Trainer Steve Donohue, second from left, and New York Yankees manager Joe Girardi, second from right, help Derek Jeter off the field after he injured himself during Game 1 of the American League championship series against the Detroit Tigers Sunday, Oct. 14, 2012, in New York. New York Yankees' Robinson Cano, left, and Eric Chavez stood by. (AP Photo/Matt Slocum)
NEW YORK (AP) — Delirious only minutes earlier, fans at Yankee Stadium sat stunned in utter disbelief while they watched Derek Jeter being helped off the field, his left leg dangling.
Their worst fears were met, too. The durable captain broke his left ankle in the 12th inning of the AL championship series opener Saturday night and is out for the rest of the postseason.
"It's kind of crushing," outfielder Nick Swisher said.
Three innings after Raul Ibanez sent the 47,122 in Yankee Stadium into a frenzy with a tying two-run homer, the New York shortstop silenced the crowd when he went down and didn't get up after making a tumbling stop on Jhonny Peralta's grounder.
That feel-good moment was gone in a flash.
Jeter took four steps to his left for the sharp grounder, landing hard on his left foot, falling and wincing in pain as he flipped the ball toward second base. He then rolled onto his stomach, and a collective gasp was heard when the player who symbolizes championship baseball didn't get up.
Jeter remained on his side, rolling slightly, as trainer Steve Donahue and manager Joe Girardi checked him out. He was helped up, and he put an arm around Girardi and Donahue. They coaxed him off the field, with Jeter not moving his left leg as chants of "Derek Jeter!" rang out.
"You can see the disappointment in his face," Girardi said after the 6-4 loss.
A teammate on three World Series championship teams, Girardi wanted to carry Jeter off the field but he would have none of it — not the player who has always been reluctant to sit and prides himself on playing through pain.
"He said, 'No, do not carry me.' That is the kind of guy he is," Girardi said.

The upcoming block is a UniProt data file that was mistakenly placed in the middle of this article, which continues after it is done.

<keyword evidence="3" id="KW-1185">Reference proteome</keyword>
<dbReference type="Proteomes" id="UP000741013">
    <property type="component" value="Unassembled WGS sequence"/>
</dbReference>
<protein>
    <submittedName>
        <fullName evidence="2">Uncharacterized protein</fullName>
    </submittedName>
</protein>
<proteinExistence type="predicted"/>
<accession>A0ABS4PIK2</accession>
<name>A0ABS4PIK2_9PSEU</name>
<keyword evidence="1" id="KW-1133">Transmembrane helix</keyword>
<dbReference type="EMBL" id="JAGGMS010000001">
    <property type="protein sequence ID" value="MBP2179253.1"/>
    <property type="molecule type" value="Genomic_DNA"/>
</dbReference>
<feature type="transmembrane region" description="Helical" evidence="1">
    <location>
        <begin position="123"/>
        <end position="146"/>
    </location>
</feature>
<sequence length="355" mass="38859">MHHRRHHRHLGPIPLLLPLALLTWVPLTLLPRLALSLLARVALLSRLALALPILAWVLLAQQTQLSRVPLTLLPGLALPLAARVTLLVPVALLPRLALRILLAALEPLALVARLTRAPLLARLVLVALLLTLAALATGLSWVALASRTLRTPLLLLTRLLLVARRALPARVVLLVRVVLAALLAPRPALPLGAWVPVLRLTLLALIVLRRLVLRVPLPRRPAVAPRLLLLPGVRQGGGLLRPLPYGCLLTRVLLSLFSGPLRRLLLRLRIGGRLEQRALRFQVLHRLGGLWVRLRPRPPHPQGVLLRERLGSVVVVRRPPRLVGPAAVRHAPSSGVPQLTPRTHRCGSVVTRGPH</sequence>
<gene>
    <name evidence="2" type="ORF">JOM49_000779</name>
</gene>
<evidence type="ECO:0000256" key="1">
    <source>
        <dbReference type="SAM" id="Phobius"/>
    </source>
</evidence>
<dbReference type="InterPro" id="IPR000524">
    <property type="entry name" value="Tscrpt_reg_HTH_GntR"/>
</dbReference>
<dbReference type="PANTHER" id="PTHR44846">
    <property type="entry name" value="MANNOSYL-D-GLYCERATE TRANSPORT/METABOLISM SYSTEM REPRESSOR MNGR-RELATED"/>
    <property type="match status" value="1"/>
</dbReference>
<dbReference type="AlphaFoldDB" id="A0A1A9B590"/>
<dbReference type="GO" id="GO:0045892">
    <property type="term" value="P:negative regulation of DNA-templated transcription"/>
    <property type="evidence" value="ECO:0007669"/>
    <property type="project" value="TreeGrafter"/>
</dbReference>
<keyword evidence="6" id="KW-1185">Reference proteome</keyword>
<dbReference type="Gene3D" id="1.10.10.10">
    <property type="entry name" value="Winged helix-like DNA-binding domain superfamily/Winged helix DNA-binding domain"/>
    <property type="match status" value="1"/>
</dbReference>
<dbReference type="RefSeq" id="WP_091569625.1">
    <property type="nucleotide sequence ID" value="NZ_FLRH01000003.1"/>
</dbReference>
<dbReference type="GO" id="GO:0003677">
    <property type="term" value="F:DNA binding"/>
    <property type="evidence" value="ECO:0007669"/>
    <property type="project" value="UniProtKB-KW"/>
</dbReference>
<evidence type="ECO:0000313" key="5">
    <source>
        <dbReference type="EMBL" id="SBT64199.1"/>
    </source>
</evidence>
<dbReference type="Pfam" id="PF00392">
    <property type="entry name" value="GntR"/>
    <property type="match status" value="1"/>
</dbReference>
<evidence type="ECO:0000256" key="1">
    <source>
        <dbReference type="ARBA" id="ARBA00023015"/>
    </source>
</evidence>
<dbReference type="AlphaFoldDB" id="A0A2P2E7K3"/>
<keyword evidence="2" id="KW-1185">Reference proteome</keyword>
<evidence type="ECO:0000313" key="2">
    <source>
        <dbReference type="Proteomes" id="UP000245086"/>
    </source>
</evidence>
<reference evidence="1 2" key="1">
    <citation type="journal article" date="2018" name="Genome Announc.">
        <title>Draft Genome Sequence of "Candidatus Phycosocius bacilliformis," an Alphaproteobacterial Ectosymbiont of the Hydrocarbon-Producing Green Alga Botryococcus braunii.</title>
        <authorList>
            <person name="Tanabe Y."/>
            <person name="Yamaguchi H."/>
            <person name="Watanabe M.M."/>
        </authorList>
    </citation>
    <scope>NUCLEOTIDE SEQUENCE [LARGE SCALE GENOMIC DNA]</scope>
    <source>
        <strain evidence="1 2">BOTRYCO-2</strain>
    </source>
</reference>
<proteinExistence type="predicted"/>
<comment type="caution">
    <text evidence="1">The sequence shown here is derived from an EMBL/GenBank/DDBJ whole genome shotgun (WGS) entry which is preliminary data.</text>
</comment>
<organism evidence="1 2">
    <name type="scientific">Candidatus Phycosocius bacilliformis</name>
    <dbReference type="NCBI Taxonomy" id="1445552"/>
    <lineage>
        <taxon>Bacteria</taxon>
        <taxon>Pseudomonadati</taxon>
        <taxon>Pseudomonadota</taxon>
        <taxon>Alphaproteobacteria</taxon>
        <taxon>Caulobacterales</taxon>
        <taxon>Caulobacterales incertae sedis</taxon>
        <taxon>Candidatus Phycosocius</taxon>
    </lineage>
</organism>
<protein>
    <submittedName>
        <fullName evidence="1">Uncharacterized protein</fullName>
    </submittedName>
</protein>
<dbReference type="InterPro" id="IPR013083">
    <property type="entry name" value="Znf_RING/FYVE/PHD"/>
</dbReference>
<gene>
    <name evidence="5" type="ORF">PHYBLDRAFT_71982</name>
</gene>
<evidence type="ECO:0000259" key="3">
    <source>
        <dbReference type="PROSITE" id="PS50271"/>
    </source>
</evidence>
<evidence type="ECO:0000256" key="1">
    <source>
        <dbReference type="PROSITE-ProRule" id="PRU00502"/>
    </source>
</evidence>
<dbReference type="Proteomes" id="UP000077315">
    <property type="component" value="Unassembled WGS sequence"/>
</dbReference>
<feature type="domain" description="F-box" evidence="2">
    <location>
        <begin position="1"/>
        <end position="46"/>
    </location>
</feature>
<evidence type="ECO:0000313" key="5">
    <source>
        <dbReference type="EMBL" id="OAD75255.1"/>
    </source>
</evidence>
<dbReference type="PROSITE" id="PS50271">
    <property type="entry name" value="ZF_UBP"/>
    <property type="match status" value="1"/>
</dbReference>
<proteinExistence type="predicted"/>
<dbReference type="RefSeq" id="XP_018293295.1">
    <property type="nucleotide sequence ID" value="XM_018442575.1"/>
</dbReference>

Girardi said the injury won't jeopardize Jeter's career. But the recovery will be about three months.
Now if the Yankees are going to go deep in the postseason, they'll have to do it without the five-time World Series champion for the first time in 16 years.
Tigers outfielder Delmon Young found it difficult to watch one the game's greats leaving the field in the manner Jeter did.
"He is an idol for many baseball players," Young said.
Jeter has been a constant in the Yankees' lineup since he was Rookie of the Year in 1996. In fact, the 2000 World Series MVP has played in all 157 of New York's postseason games since then.
That's over now.
"I can't tell you how much I appreciate his toughness and his grit," Girardi said. "It's, to me, a great example for everyone. And I am not just talking about athletes, I am just talking about everyone that goes through struggles in life or goes through pain in life."
Already missing career saves leader Mariano Rivera from those five championship teams since early May because he tore a ligament in his knee shagging flyballs, the Yankees will activate Eduardo Nunez before Game 2 of the series Sunday. Jayson Nix is expected to start at shortstop.
"It's a tough loss, but it's not going to be something that we're going to, you know, let it derail us," general manager Brian Cashman said. "But it's tough to lose, obviously, any important player, and Derek's obviously been as important as anybody. But now he's been taken out, so Nix has got to go in there and we've got a lot of confidence in Nix."
Jeter was the designated hitter in Game 4 of the AL division series after fouling a ball off the same foot the previous night and had to come out after the eighth inning. It was the first time he didn't start a playoff game at shortstop, as Nix got the nod in his place.
"I saw him flip the ball to Robbie (Cano), and you figure he's going to get back up," Swisher said. "When he didn't was when I knew something was wrong and you know he wanted to get up and get off the field as quickly as he possibly could."
Written off as an aging star after slumping in 2010, Jeter struggled to adapt to a no-stride swing in '11 before going on the disabled list for only the fifth time in his 17 full seasons in the big leagues with a calf injury. He returned revitalized, getting his 3,000th hit and finishing strong.
This year, Jeter had a remarkable season for a 38-year-old, batting .316 with a league-leading 216 hits. He carried that over to the postseason, hitting .364 against the Orioles.
Earlier Saturday, Jeter became the first player in baseball history to reach 200 hits in the postseason with a single in the second off Doug Fister. He was left stranded, though, a common problem for the Yankees these playoffs.
With Alex Rodriguez benched, and Robinson Cano, Curtis Granderson and Swisher in playoff funks, Jeter was one of the few constants — getting help from late-game guru Ibanez — in the Yankees' lineup.
"You've got to come back," Ibanez said. "He's obviously a great player and a huge part of the team and a captain. But, at the same time, you try to move forward, fight and come back, and the guys will have to step up."